The day after Memorial Day 2017, I started a new job working as an IT administrator for a retail company. Whatever that means. I had been warned that I was going to be laid off as a marketing manager for my previous job, and I had to choose between a job reading contracts for a solar company and the IT role. Neither of them was my dream job, but the IT role paid more, so I took it. Even though I had negotiated a salary that was slightly higher than my previous job, I knew this position could be career suicide. Any position with “administrator” in the title can be career suicide. I knew I had to make moves quickly. Within two months my title became eCommerce manager. This was not luck or chance, this happened due to a series of intentional decisions that I made. Here is how I did it:
I was humble
Even though I knew I was overqualified for the position, I went to work with an attitude of gratitude. I asked my coworkers in IT what I could do to help them. I never said, “I know that” instead I said, “I can help with that.” Too many times we come into a job with a superiority complex and think that we know the answers to solve the company’s problems. The truth is, we know nothing about what went on for the company to achieve the level of stability to be able to hire us. We need to acknowledge that and learn as much as we can.
I dressed for the job I wanted, not the job I had
Everyone has heard this advice. You may be tempted to dismiss it with the casualization of the workplace, but it’s true. I joined the company in the summertime. My boss was wearing cargo shorts and an undershirt most days. I was wearing J. Crew dresses, button downs, and dark jeans. Now I report directly to the COO, and my boss reports to a VP. Of course, our attire was not the only reason for this, but showing up for work looking your best portrays your confidence and self-respect. If we don’t treat the activity that provides the vast majority our income with respect, what does that say about us?
I listen, observed, and asked tons of questions
This falls into the humility bucket. Raises and promotions come when we provide our companies with more value. How will we know how to add value to our company when we don’t listen, observe, and ask questions. As a new hire, you will be surprised what people will divulge to you if you have a listening ear. I learned about the company’s financial position and I observed how senior leadership treated different departments. I noticed who had offices and who didn’t. All these things are valuable pieces of information to consider when deciding how to navigate your path at a company.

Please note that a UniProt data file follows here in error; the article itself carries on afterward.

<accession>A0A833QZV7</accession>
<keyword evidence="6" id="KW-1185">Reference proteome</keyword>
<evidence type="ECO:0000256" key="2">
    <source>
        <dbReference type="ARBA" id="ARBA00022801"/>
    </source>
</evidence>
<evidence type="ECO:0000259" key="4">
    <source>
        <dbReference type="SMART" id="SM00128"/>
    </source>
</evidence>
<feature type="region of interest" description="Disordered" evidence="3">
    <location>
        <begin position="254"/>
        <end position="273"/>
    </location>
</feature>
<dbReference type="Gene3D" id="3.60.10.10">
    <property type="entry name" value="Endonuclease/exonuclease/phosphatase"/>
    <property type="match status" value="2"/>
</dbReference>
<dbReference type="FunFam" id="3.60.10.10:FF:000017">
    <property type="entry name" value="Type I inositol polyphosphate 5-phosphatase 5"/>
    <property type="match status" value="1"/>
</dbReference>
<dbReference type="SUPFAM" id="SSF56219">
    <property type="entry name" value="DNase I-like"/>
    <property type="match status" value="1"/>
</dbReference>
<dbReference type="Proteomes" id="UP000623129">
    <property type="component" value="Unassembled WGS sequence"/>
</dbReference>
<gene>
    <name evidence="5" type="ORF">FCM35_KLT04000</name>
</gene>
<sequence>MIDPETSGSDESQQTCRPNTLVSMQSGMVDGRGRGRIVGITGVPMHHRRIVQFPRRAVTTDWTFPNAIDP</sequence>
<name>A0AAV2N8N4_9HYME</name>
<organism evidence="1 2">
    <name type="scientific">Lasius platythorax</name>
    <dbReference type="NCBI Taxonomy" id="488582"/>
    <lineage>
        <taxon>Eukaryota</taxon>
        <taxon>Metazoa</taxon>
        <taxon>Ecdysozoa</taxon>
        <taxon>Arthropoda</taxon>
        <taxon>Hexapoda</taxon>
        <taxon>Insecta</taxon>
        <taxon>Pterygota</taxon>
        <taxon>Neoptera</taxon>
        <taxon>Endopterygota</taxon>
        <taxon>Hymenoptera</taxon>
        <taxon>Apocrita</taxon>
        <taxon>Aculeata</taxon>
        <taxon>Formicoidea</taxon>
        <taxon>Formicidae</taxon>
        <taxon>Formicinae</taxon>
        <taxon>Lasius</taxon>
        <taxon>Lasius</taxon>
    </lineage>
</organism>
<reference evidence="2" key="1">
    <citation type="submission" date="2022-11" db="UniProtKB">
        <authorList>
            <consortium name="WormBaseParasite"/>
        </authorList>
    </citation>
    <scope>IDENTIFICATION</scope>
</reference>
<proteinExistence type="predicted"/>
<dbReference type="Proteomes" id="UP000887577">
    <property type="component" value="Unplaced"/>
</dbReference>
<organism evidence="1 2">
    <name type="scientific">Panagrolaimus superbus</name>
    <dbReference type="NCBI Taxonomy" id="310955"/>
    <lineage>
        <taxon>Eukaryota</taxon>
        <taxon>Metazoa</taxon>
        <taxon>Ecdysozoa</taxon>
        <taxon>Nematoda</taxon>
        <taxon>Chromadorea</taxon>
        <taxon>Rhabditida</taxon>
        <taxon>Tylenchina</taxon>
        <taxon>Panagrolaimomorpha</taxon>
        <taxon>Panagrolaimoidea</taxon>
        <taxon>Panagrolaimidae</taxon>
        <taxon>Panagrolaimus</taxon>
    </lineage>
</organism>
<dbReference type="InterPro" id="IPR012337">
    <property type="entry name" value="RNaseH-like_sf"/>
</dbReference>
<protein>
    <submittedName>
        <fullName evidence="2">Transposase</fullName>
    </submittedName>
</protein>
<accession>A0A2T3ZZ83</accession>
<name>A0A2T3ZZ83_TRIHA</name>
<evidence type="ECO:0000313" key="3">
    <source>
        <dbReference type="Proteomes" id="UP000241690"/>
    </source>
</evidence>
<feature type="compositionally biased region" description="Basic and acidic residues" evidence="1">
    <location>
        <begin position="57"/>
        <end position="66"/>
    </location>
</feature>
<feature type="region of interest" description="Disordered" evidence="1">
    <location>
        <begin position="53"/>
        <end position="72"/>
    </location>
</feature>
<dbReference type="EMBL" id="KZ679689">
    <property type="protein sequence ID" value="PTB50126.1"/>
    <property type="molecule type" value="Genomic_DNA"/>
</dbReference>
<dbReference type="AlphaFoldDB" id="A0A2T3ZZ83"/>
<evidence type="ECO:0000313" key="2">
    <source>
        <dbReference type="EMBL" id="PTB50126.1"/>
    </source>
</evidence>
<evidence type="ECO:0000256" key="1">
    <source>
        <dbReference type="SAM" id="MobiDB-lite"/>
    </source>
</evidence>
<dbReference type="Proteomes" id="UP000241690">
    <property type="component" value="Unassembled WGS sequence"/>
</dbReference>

I focus on the needs of my company, not my own desires
When I joined IT, I thought, “OK, this is the time for me to focus on learning to code.” Soon after, I learned the Director of eCommerce was leaving. She had been unloading her work on to me before she announced her departure. At first, I was resistant. The work seemed tedious. The retail industry was in a precarious position and I feared that I could be committing career suicide again. Then I realized, the company does not need another developer, they desperately need an eCommerce manager. I also knew that I if I moved into this role I would be the only person who knew how to do the job. This gave me a tremendous amount of leverage that I was able to use in negotiating a raise and a partially remote schedule.
Unless you are one of the lucky people who know what their life’s passion and calling are and have been actively doing so years, the “career path” you have in mind should be flexible. Maybe you want to be a fashion designer, but you took an accounting class in college and the company really needs someone to keep the books and they ask you. Do it! It won’t be forever. We have to position ourselves to be as indispensable as possible; that is the only way to get a significant raise and promotion.
Always be looking for work to do